"The thing I remember distinctly is that I was sitting in the living room when I thought of it the first time and then I went downstairs to get a Coke and I almost lost it," he says. "I mean, there was this moment when - I was thinking about something. What was it? And then I got it back and didn't forget it."
In September of 1974, when he was 30 years old, Whitfield Diffie was obsessed with cryptography. So obsessed that he was criss-crossing the country trying to talk to anyone who could help him expand his ideas. He'd moved to California a few years before to work at a Stanford artificial intelligence lab, and, in the end, it was at Stanford where he found Martin Hellman. Hellman would later describe that meeting to the journalist Stephen Levy as "an immediate meeting of the minds." Within two years the two men would speed towards "the brink of a revolution in cryptography." And in 1976 they published the paper describing public key cryptography—a system used in everything from Blackberries to financial transactions.
The idea of public-key cryptography is surprisingly simple. For centuries, codes depended on private keys—the secret to translating information into code and back out again, into a readable form—that had to be agreed on before information was sent from one person to another. The problem was that, somehow, both parties needed to get ahold of the key. Often that meant having a courier shuttle it around. The system that Diffie and Hellman described solved that problem by splitting the key in two, a public key and a private key.
A public key system depends on relatively simple mathematical operations that are easy to perform and easy to reverse with the key information but extremely time consuming and difficult to reverse engineer without it. (For example, RSA, a more complete public key system conceived by a team of researchers at MIT shortly after Diffie and Hellman presented their idea, involved the two prime factors of a 125 or 126 digit number: It's almost impossible to derive the two factors from the resulting number.) Because it's so difficult to reverse engineer these operations, the key that encodes the material can be shared on insecure channels. Using the public key, anyone can encode information and send it on, but only the holder of the private half of the key could decrypt it.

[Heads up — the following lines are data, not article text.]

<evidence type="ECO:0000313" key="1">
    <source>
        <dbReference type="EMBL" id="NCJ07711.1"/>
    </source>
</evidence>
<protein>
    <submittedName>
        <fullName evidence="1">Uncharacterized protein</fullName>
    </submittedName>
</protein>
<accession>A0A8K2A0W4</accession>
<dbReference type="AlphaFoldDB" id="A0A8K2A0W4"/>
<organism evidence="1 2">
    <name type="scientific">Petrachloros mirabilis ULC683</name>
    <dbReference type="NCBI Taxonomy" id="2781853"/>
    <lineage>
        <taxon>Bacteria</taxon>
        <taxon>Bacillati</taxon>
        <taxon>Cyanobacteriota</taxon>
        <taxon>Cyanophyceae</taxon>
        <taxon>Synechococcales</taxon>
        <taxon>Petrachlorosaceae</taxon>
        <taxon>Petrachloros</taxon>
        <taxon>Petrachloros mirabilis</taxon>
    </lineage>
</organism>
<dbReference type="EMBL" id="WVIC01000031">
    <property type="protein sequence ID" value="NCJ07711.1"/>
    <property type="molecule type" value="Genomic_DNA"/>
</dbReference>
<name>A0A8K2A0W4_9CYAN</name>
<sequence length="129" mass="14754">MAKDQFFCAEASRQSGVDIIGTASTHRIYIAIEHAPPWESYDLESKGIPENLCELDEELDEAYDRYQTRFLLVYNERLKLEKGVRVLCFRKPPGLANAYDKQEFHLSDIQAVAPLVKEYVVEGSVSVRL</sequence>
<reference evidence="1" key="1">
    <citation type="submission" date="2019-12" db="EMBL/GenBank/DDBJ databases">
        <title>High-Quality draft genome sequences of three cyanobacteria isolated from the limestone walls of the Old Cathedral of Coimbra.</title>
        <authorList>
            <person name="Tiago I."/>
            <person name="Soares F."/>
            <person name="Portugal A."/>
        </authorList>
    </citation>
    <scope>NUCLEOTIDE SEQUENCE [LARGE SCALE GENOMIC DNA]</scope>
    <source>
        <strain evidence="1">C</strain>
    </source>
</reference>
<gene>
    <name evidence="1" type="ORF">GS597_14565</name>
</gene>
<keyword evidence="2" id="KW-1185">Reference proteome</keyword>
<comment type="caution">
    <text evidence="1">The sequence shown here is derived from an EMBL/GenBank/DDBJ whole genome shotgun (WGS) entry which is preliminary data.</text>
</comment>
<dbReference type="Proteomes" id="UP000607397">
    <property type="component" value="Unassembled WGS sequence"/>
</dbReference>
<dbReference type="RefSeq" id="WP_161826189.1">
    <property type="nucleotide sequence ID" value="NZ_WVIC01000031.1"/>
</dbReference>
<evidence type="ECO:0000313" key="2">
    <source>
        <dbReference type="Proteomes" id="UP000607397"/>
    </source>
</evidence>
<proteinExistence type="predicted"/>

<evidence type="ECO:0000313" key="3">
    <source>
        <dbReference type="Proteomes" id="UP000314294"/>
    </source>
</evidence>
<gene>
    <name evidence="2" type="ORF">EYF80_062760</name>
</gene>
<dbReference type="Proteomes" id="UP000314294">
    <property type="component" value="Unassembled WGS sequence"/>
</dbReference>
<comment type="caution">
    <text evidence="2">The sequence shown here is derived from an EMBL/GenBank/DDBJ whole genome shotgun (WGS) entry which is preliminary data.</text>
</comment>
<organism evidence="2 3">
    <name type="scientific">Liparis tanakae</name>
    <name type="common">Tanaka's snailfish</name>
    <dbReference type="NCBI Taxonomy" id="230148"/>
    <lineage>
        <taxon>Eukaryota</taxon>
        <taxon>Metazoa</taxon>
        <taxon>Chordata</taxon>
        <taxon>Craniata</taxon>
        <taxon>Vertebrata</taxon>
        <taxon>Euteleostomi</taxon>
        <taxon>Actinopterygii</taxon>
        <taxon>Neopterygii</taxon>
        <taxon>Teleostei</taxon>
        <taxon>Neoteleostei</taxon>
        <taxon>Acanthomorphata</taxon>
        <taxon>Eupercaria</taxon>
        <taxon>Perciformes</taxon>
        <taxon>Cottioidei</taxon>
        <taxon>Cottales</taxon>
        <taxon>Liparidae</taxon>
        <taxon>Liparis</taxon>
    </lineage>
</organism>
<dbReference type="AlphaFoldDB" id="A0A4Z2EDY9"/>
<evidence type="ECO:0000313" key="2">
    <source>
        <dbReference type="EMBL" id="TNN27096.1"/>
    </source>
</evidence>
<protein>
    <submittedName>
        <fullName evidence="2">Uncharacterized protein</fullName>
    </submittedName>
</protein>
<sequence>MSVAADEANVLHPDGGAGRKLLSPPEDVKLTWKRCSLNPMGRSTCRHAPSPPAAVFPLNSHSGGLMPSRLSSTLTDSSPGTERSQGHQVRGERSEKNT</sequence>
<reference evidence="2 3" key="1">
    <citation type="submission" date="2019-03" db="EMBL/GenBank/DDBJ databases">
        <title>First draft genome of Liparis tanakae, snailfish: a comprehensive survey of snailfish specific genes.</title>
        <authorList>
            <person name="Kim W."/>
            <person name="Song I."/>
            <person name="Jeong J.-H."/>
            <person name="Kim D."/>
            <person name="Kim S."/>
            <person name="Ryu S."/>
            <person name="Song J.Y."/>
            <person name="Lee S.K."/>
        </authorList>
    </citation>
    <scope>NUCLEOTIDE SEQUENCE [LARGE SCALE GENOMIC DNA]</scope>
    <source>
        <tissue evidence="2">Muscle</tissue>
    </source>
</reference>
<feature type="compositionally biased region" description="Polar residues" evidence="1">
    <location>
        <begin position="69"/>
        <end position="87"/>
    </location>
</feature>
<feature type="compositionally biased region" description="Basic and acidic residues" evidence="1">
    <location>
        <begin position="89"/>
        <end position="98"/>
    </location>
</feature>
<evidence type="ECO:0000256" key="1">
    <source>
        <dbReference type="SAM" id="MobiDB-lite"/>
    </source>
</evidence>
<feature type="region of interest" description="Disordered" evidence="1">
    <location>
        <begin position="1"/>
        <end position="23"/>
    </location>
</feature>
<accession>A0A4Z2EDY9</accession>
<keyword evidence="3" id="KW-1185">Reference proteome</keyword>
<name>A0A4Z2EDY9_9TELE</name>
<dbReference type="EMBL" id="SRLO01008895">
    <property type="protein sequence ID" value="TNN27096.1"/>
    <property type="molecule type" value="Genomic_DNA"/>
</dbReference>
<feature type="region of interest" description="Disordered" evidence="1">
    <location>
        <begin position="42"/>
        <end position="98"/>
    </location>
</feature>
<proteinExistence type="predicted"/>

Since 1976, this idea has become the basis for the systems that makes it possible for the internet to operate with some measure of security at all. It's built into, for instance, the internet protocols SSL/TSL. If you've ever made a financial transaction of any sort over the internet or used a Blackberry you've depended, at least in part, on public key cryptography. It's also built into the encryption systems, like PGP, that internet users depend on for sending secure messages online.
There was a moment, Diffie told Levy (who reported and wrote extensively on what did become a revolution in cryptography), when the answer he was searching for almost slipped out of his mind:
If he had forgotten it though, the problem of public key cryptography wouldn't still be puzzling us. Diffie and Hellman weren't the only ones working on this problem; another team of researchers would almost certainly have come upon the same solution soon enough. And, although Diffie and Hellman were the first to tell the world how public key cryptography could work, they weren't actually the first to figure it out. It later came out that a British intelligence agency had put together all the main elements of public key cryptography by 1975—the agency just didn't reveal that its researchers had been there first until 1997.